Forest Service to bolster protections for fish, wildlife habitat


After striking out the last three times, the U.S. Forest Service is embarking on another rewrite of the basic planning rule that balances logging against fish and wildlife and clean water in national forests.

Echoing his speech earlier this year laying out a greener future for the national forests, Agriculture Secretary Tom Vilsack today announced from Washington, D.C. that work is starting on an environmental impact statement to take the place of the most recent one produced by the Bush administration that was struck down by a federal judge.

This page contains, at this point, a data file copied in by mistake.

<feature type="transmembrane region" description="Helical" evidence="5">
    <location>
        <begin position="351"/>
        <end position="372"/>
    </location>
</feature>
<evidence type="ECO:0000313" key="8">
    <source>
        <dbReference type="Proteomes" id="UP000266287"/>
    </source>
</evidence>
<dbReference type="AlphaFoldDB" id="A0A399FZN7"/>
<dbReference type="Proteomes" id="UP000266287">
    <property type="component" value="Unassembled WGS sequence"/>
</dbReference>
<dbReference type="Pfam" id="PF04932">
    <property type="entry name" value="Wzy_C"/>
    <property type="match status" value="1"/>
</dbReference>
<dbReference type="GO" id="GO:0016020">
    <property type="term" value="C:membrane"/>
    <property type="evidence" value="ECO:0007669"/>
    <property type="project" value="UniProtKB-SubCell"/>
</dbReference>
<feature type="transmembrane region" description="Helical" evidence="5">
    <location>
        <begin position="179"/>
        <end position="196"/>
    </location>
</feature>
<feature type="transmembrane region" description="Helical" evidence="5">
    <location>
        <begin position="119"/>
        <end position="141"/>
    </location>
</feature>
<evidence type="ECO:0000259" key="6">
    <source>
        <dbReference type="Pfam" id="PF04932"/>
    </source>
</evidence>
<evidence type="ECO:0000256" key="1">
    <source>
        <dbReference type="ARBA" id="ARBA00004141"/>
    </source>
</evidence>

Learning from the past, the Forest Service is committed to a transparent, public process based on science, and was even starting a blog on its Web site so anyone could weigh in on the issues, said Joel Holtrop, deputy chief of the Forest Service in charge of the national forest system.

Besides the traditional issues of timber production, fish and wildlife habitat, and clean water, the process would also consider global warming, restoration of unhealthy forests, and the growth of wildfires on the 193 million acres of national forests and grasslands, he said.